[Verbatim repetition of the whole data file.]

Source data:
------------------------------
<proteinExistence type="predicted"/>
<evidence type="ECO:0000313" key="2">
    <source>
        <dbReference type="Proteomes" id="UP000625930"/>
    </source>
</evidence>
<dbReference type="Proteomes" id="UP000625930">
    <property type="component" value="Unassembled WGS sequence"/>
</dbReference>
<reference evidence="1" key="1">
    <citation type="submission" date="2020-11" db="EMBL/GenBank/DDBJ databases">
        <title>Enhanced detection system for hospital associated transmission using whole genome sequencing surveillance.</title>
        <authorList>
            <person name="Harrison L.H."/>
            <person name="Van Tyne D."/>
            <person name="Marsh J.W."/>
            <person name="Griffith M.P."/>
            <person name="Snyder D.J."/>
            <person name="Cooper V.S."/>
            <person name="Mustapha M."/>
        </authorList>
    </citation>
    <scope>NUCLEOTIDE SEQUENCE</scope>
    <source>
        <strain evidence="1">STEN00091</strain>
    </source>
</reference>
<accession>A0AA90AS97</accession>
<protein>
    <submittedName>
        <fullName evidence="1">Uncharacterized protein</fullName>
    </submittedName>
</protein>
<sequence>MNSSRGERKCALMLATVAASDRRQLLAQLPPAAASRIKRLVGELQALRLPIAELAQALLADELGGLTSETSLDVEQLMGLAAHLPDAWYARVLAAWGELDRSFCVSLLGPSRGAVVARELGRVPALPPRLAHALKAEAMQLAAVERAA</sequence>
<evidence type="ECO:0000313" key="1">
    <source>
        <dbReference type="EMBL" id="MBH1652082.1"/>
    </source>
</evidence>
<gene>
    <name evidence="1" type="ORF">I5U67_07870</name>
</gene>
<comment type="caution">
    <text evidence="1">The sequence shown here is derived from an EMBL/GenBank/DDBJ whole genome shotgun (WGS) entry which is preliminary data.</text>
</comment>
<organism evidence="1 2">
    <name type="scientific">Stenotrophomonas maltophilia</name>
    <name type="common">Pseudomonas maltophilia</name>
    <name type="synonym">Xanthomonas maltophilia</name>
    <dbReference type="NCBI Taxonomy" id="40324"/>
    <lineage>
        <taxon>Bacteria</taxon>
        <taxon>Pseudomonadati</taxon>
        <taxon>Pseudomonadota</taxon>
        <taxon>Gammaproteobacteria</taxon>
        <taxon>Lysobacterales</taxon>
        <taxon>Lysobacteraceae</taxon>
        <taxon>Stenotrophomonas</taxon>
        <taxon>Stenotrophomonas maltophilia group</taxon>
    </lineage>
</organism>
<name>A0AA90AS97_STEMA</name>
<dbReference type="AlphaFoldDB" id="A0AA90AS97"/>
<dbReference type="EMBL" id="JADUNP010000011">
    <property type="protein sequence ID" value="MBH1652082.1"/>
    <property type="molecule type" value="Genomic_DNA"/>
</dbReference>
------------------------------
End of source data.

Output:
<proteinExistence type="predicted"/>
<evidence type="ECO:0000313" key="2">
    <source>
        <dbReference type="Proteomes" id="UP000625930"/>
    </source>
</evidence>
<dbReference type="Proteomes" id="UP000625930">
    <property type="component" value="Unassembled WGS sequence"/>
</dbReference>
<reference evidence="1" key="1">
    <citation type="submission" date="2020-11" db="EMBL/GenBank/DDBJ databases">
        <title>Enhanced detection system for hospital associated transmission using whole genome sequencing surveillance.</title>
        <authorList>
            <person name="Harrison L.H."/>
            <person name="Van Tyne D."/>
            <person name="Marsh J.W."/>
            <person name="Griffith M.P."/>
            <person name="Snyder D.J."/>
            <person name="Cooper V.S."/>
            <person name="Mustapha M."/>
        </authorList>
    </citation>
    <scope>NUCLEOTIDE SEQUENCE</scope>
    <source>
        <strain evidence="1">STEN00091</strain>
    </source>
</reference>
<accession>A0AA90AS97</accession>
<protein>
    <submittedName>
        <fullName evidence="1">Uncharacterized protein</fullName>
    </submittedName>
</protein>
<sequence>MNSSRGERKCALMLATVAASDRRQLLAQLPPAAASRIKRLVGELQALRLPIAELAQALLADELGGLTSETSLDVEQLMGLAAHLPDAWYARVLAAWGELDRSFCVSLLGPSRGAVVARELGRVPALPPRLAHALKAEAMQLAAVERAA</sequence>
<evidence type="ECO:0000313" key="1">
    <source>
        <dbReference type="EMBL" id="MBH1652082.1"/>
    </source>
</evidence>
<gene>
    <name evidence="1" type="ORF">I5U67_07870</name>
</gene>
<comment type="caution">
    <text evidence="1">The sequence shown here is derived from an EMBL/GenBank/DDBJ whole genome shotgun (WGS) entry which is preliminary data.</text>
</comment>
<organism evidence="1 2">
    <name type="scientific">Stenotrophomonas maltophilia</name>
    <name type="common">Pseudomonas maltophilia</name>
    <name type="synonym">Xanthomonas maltophilia</name>
    <dbReference type="NCBI Taxonomy" id="40324"/>
    <lineage>
        <taxon>Bacteria</taxon>
        <taxon>Pseudomonadati</taxon>
        <taxon>Pseudomonadota</taxon>
        <taxon>Gammaproteobacteria</taxon>
        <taxon>Lysobacterales</taxon>
        <taxon>Lysobacteraceae</taxon>
        <taxon>Stenotrophomonas</taxon>
        <taxon>Stenotrophomonas maltophilia group</taxon>
    </lineage>
</organism>
<name>A0AA90AS97_STEMA</name>
<dbReference type="AlphaFoldDB" id="A0AA90AS97"/>
<dbReference type="EMBL" id="JADUNP010000011">
    <property type="protein sequence ID" value="MBH1652082.1"/>
    <property type="molecule type" value="Genomic_DNA"/>
</dbReference>